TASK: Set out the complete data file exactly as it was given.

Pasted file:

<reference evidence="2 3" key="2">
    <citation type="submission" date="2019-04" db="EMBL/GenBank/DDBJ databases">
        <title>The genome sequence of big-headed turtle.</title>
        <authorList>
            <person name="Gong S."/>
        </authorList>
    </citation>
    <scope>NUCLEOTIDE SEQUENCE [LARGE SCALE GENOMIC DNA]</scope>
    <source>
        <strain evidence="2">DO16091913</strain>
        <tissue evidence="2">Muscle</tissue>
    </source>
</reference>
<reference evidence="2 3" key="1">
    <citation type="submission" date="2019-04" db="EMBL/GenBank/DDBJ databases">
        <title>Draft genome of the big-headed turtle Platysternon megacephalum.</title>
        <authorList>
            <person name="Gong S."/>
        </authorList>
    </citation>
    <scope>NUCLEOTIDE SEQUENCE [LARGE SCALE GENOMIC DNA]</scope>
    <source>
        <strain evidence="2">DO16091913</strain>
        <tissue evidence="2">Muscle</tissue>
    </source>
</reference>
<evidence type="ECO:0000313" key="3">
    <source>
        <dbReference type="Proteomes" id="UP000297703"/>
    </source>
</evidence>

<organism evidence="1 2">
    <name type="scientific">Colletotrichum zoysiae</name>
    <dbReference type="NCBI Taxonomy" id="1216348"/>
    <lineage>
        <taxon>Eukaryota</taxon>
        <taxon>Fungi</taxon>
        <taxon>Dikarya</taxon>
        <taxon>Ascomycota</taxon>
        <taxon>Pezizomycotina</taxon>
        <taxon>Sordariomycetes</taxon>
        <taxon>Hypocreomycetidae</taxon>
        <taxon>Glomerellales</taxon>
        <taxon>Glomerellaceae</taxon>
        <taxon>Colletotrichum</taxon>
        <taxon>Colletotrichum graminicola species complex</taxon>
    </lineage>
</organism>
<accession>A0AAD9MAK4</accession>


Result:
<reference evidence="2 3" key="2">
    <citation type="submission" date="2019-04" db="EMBL/GenBank/DDBJ databases">
        <title>The genome sequence of big-headed turtle.</title>
        <authorList>
            <person name="Gong S."/>
        </authorList>
    </citation>
    <scope>NUCLEOTIDE SEQUENCE [LARGE SCALE GENOMIC DNA]</scope>
    <source>
        <strain evidence="2">DO16091913</strain>
        <tissue evidence="2">Muscle</tissue>
    </source>
</reference>
<reference evidence="2 3" key="1">
    <citation type="submission" date="2019-04" db="EMBL/GenBank/DDBJ databases">
        <title>Draft genome of the big-headed turtle Platysternon megacephalum.</title>
        <authorList>
            <person name="Gong S."/>
        </authorList>
    </citation>
    <scope>NUCLEOTIDE SEQUENCE [LARGE SCALE GENOMIC DNA]</scope>
    <source>
        <strain evidence="2">DO16091913</strain>
        <tissue evidence="2">Muscle</tissue>
    </source>
</reference>
<evidence type="ECO:0000313" key="3">
    <source>
        <dbReference type="Proteomes" id="UP000297703"/>
    </source>
</evidence>

<organism evidence="1 2">
    <name type="scientific">Colletotrichum zoysiae</name>
    <dbReference type="NCBI Taxonomy" id="1216348"/>
    <lineage>
        <taxon>Eukaryota</taxon>
        <taxon>Fungi</taxon>
        <taxon>Dikarya</taxon>
        <taxon>Ascomycota</taxon>
        <taxon>Pezizomycotina</taxon>
        <taxon>Sordariomycetes</taxon>
        <taxon>Hypocreomycetidae</taxon>
        <taxon>Glomerellales</taxon>
        <taxon>Glomerellaceae</taxon>
        <taxon>Colletotrichum</taxon>
        <taxon>Colletotrichum graminicola species complex</taxon>
    </lineage>
</organism>
<accession>A0AAD9MAK4</accession>